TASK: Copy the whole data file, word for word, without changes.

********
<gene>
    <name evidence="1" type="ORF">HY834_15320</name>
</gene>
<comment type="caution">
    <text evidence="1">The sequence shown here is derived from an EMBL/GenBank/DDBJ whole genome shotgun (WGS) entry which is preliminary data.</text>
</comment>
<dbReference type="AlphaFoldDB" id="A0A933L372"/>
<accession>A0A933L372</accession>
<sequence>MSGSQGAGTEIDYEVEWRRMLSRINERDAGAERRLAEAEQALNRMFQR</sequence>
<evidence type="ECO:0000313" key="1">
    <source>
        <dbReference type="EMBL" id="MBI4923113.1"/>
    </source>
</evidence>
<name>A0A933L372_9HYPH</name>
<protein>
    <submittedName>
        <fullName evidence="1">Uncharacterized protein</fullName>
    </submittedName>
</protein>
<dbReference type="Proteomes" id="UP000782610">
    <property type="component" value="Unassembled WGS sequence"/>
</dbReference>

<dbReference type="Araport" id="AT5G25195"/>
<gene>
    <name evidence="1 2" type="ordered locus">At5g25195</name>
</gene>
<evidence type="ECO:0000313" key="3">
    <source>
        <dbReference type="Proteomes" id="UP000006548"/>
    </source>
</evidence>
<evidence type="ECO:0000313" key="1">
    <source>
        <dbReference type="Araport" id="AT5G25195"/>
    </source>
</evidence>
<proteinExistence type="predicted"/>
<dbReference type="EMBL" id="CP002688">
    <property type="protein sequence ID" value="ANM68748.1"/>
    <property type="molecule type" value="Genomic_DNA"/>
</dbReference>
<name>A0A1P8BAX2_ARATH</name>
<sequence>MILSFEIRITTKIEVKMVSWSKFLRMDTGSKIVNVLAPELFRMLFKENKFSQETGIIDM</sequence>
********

<gene>
    <name evidence="1" type="ORF">HY834_15320</name>
</gene>
<comment type="caution">
    <text evidence="1">The sequence shown here is derived from an EMBL/GenBank/DDBJ whole genome shotgun (WGS) entry which is preliminary data.</text>
</comment>
<dbReference type="AlphaFoldDB" id="A0A933L372"/>
<accession>A0A933L372</accession>
<sequence>MSGSQGAGTEIDYEVEWRRMLSRINERDAGAERRLAEAEQALNRMFQR</sequence>
<evidence type="ECO:0000313" key="1">
    <source>
        <dbReference type="EMBL" id="MBI4923113.1"/>
    </source>
</evidence>
<name>A0A933L372_9HYPH</name>
<protein>
    <submittedName>
        <fullName evidence="1">Uncharacterized protein</fullName>
    </submittedName>
</protein>
<dbReference type="Proteomes" id="UP000782610">
    <property type="component" value="Unassembled WGS sequence"/>
</dbReference>

<dbReference type="Araport" id="AT5G25195"/>
<gene>
    <name evidence="1 2" type="ordered locus">At5g25195</name>
</gene>
<evidence type="ECO:0000313" key="3">
    <source>
        <dbReference type="Proteomes" id="UP000006548"/>
    </source>
</evidence>
<evidence type="ECO:0000313" key="1">
    <source>
        <dbReference type="Araport" id="AT5G25195"/>
    </source>
</evidence>
<proteinExistence type="predicted"/>
<dbReference type="EMBL" id="CP002688">
    <property type="protein sequence ID" value="ANM68748.1"/>
    <property type="molecule type" value="Genomic_DNA"/>
</dbReference>
<name>A0A1P8BAX2_ARATH</name>
<sequence>MILSFEIRITTKIEVKMVSWSKFLRMDTGSKIVNVLAPELFRMLFKENKFSQETGIIDM</sequence>